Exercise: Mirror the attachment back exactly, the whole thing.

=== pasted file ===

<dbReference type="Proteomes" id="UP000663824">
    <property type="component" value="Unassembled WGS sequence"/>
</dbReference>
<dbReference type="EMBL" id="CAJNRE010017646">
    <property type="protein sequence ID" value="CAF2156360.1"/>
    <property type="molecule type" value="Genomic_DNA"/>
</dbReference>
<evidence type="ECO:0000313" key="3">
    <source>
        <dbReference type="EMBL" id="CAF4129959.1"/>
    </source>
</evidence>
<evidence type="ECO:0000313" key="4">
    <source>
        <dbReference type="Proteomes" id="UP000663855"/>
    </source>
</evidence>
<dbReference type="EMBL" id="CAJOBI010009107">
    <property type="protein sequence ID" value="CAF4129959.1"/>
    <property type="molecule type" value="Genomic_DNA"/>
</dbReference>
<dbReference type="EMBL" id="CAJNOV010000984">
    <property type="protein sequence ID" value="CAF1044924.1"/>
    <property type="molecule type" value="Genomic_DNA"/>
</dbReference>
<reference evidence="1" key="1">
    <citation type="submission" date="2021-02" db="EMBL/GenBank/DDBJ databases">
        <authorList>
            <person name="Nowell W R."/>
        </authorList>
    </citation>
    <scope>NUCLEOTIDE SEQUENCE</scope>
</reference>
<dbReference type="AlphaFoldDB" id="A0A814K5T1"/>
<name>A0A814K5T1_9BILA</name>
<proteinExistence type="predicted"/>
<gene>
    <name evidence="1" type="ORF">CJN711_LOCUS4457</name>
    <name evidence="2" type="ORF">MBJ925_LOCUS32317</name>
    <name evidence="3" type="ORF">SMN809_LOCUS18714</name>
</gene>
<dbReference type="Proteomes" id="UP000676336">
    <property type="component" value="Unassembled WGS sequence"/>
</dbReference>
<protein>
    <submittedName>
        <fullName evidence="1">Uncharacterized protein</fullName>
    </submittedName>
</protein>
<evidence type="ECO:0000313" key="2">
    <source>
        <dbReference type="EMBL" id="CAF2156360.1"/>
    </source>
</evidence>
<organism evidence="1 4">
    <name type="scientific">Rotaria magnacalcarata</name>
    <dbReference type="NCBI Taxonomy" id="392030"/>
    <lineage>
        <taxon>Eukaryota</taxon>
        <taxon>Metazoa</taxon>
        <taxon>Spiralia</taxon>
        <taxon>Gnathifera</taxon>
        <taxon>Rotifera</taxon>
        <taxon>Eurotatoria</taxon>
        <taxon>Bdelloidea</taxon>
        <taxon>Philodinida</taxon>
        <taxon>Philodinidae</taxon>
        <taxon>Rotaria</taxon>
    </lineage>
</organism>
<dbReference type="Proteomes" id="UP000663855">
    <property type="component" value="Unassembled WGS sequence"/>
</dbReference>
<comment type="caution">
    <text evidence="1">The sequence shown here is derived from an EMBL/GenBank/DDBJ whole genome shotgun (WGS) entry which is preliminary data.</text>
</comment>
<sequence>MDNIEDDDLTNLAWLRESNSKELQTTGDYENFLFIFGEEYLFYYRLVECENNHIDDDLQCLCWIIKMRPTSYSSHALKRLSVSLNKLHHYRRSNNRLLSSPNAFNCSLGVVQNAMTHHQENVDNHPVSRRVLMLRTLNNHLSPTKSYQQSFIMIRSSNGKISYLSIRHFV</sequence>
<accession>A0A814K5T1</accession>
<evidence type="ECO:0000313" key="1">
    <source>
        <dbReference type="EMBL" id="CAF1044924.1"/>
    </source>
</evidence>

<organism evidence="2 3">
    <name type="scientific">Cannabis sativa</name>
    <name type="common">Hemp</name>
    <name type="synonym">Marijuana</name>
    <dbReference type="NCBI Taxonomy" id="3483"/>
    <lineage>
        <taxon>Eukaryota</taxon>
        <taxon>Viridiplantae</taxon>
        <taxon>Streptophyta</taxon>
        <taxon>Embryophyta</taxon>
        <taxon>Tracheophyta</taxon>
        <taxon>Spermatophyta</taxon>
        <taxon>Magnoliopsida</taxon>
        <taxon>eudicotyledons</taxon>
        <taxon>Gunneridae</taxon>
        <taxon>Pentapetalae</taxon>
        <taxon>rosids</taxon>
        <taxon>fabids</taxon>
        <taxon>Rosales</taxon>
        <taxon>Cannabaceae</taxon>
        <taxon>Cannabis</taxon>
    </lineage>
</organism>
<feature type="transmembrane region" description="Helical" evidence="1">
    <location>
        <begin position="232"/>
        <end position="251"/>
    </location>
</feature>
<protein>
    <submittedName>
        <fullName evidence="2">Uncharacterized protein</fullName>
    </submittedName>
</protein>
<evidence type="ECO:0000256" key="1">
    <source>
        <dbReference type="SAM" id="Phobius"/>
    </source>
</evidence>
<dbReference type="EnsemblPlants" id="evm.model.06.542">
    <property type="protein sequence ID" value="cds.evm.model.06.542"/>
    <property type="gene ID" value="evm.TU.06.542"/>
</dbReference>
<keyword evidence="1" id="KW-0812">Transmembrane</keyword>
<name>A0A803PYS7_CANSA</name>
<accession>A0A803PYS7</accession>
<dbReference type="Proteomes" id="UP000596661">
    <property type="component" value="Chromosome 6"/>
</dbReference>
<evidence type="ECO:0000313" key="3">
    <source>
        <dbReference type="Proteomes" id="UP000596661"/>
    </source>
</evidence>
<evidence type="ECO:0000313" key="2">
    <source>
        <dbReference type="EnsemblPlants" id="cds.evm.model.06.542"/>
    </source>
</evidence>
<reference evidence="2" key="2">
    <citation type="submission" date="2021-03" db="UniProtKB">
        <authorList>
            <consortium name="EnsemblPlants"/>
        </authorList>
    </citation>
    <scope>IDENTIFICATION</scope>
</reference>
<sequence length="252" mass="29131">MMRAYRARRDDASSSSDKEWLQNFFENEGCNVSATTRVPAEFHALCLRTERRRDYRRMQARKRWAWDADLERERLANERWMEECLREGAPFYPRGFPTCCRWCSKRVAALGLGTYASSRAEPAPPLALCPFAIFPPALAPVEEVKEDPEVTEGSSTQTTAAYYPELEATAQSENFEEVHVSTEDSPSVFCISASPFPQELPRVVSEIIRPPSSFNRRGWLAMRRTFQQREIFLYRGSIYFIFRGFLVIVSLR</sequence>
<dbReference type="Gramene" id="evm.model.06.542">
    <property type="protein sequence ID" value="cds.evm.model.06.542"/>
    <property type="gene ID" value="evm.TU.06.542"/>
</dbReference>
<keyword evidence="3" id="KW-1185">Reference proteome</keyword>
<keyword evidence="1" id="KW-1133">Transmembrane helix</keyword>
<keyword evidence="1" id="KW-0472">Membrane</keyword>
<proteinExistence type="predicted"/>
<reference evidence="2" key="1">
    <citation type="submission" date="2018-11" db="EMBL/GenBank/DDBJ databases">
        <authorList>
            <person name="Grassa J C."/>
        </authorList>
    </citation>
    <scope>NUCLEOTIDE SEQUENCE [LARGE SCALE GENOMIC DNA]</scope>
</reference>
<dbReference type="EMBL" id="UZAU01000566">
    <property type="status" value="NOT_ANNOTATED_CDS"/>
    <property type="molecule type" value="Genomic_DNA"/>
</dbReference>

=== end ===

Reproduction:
<dbReference type="Proteomes" id="UP000663824">
    <property type="component" value="Unassembled WGS sequence"/>
</dbReference>
<dbReference type="EMBL" id="CAJNRE010017646">
    <property type="protein sequence ID" value="CAF2156360.1"/>
    <property type="molecule type" value="Genomic_DNA"/>
</dbReference>
<evidence type="ECO:0000313" key="3">
    <source>
        <dbReference type="EMBL" id="CAF4129959.1"/>
    </source>
</evidence>
<evidence type="ECO:0000313" key="4">
    <source>
        <dbReference type="Proteomes" id="UP000663855"/>
    </source>
</evidence>
<dbReference type="EMBL" id="CAJOBI010009107">
    <property type="protein sequence ID" value="CAF4129959.1"/>
    <property type="molecule type" value="Genomic_DNA"/>
</dbReference>
<dbReference type="EMBL" id="CAJNOV010000984">
    <property type="protein sequence ID" value="CAF1044924.1"/>
    <property type="molecule type" value="Genomic_DNA"/>
</dbReference>
<reference evidence="1" key="1">
    <citation type="submission" date="2021-02" db="EMBL/GenBank/DDBJ databases">
        <authorList>
            <person name="Nowell W R."/>
        </authorList>
    </citation>
    <scope>NUCLEOTIDE SEQUENCE</scope>
</reference>
<dbReference type="AlphaFoldDB" id="A0A814K5T1"/>
<name>A0A814K5T1_9BILA</name>
<proteinExistence type="predicted"/>
<gene>
    <name evidence="1" type="ORF">CJN711_LOCUS4457</name>
    <name evidence="2" type="ORF">MBJ925_LOCUS32317</name>
    <name evidence="3" type="ORF">SMN809_LOCUS18714</name>
</gene>
<dbReference type="Proteomes" id="UP000676336">
    <property type="component" value="Unassembled WGS sequence"/>
</dbReference>
<protein>
    <submittedName>
        <fullName evidence="1">Uncharacterized protein</fullName>
    </submittedName>
</protein>
<evidence type="ECO:0000313" key="2">
    <source>
        <dbReference type="EMBL" id="CAF2156360.1"/>
    </source>
</evidence>
<organism evidence="1 4">
    <name type="scientific">Rotaria magnacalcarata</name>
    <dbReference type="NCBI Taxonomy" id="392030"/>
    <lineage>
        <taxon>Eukaryota</taxon>
        <taxon>Metazoa</taxon>
        <taxon>Spiralia</taxon>
        <taxon>Gnathifera</taxon>
        <taxon>Rotifera</taxon>
        <taxon>Eurotatoria</taxon>
        <taxon>Bdelloidea</taxon>
        <taxon>Philodinida</taxon>
        <taxon>Philodinidae</taxon>
        <taxon>Rotaria</taxon>
    </lineage>
</organism>
<dbReference type="Proteomes" id="UP000663855">
    <property type="component" value="Unassembled WGS sequence"/>
</dbReference>
<comment type="caution">
    <text evidence="1">The sequence shown here is derived from an EMBL/GenBank/DDBJ whole genome shotgun (WGS) entry which is preliminary data.</text>
</comment>
<sequence>MDNIEDDDLTNLAWLRESNSKELQTTGDYENFLFIFGEEYLFYYRLVECENNHIDDDLQCLCWIIKMRPTSYSSHALKRLSVSLNKLHHYRRSNNRLLSSPNAFNCSLGVVQNAMTHHQENVDNHPVSRRVLMLRTLNNHLSPTKSYQQSFIMIRSSNGKISYLSIRHFV</sequence>
<accession>A0A814K5T1</accession>
<evidence type="ECO:0000313" key="1">
    <source>
        <dbReference type="EMBL" id="CAF1044924.1"/>
    </source>
</evidence>

<organism evidence="2 3">
    <name type="scientific">Cannabis sativa</name>
    <name type="common">Hemp</name>
    <name type="synonym">Marijuana</name>
    <dbReference type="NCBI Taxonomy" id="3483"/>
    <lineage>
        <taxon>Eukaryota</taxon>
        <taxon>Viridiplantae</taxon>
        <taxon>Streptophyta</taxon>
        <taxon>Embryophyta</taxon>
        <taxon>Tracheophyta</taxon>
        <taxon>Spermatophyta</taxon>
        <taxon>Magnoliopsida</taxon>
        <taxon>eudicotyledons</taxon>
        <taxon>Gunneridae</taxon>
        <taxon>Pentapetalae</taxon>
        <taxon>rosids</taxon>
        <taxon>fabids</taxon>
        <taxon>Rosales</taxon>
        <taxon>Cannabaceae</taxon>
        <taxon>Cannabis</taxon>
    </lineage>
</organism>
<feature type="transmembrane region" description="Helical" evidence="1">
    <location>
        <begin position="232"/>
        <end position="251"/>
    </location>
</feature>
<protein>
    <submittedName>
        <fullName evidence="2">Uncharacterized protein</fullName>
    </submittedName>
</protein>
<evidence type="ECO:0000256" key="1">
    <source>
        <dbReference type="SAM" id="Phobius"/>
    </source>
</evidence>
<dbReference type="EnsemblPlants" id="evm.model.06.542">
    <property type="protein sequence ID" value="cds.evm.model.06.542"/>
    <property type="gene ID" value="evm.TU.06.542"/>
</dbReference>
<keyword evidence="1" id="KW-0812">Transmembrane</keyword>
<name>A0A803PYS7_CANSA</name>
<accession>A0A803PYS7</accession>
<dbReference type="Proteomes" id="UP000596661">
    <property type="component" value="Chromosome 6"/>
</dbReference>
<evidence type="ECO:0000313" key="3">
    <source>
        <dbReference type="Proteomes" id="UP000596661"/>
    </source>
</evidence>
<evidence type="ECO:0000313" key="2">
    <source>
        <dbReference type="EnsemblPlants" id="cds.evm.model.06.542"/>
    </source>
</evidence>
<reference evidence="2" key="2">
    <citation type="submission" date="2021-03" db="UniProtKB">
        <authorList>
            <consortium name="EnsemblPlants"/>
        </authorList>
    </citation>
    <scope>IDENTIFICATION</scope>
</reference>
<sequence length="252" mass="29131">MMRAYRARRDDASSSSDKEWLQNFFENEGCNVSATTRVPAEFHALCLRTERRRDYRRMQARKRWAWDADLERERLANERWMEECLREGAPFYPRGFPTCCRWCSKRVAALGLGTYASSRAEPAPPLALCPFAIFPPALAPVEEVKEDPEVTEGSSTQTTAAYYPELEATAQSENFEEVHVSTEDSPSVFCISASPFPQELPRVVSEIIRPPSSFNRRGWLAMRRTFQQREIFLYRGSIYFIFRGFLVIVSLR</sequence>
<dbReference type="Gramene" id="evm.model.06.542">
    <property type="protein sequence ID" value="cds.evm.model.06.542"/>
    <property type="gene ID" value="evm.TU.06.542"/>
</dbReference>
<keyword evidence="3" id="KW-1185">Reference proteome</keyword>
<keyword evidence="1" id="KW-1133">Transmembrane helix</keyword>
<keyword evidence="1" id="KW-0472">Membrane</keyword>
<proteinExistence type="predicted"/>
<reference evidence="2" key="1">
    <citation type="submission" date="2018-11" db="EMBL/GenBank/DDBJ databases">
        <authorList>
            <person name="Grassa J C."/>
        </authorList>
    </citation>
    <scope>NUCLEOTIDE SEQUENCE [LARGE SCALE GENOMIC DNA]</scope>
</reference>
<dbReference type="EMBL" id="UZAU01000566">
    <property type="status" value="NOT_ANNOTATED_CDS"/>
    <property type="molecule type" value="Genomic_DNA"/>
</dbReference>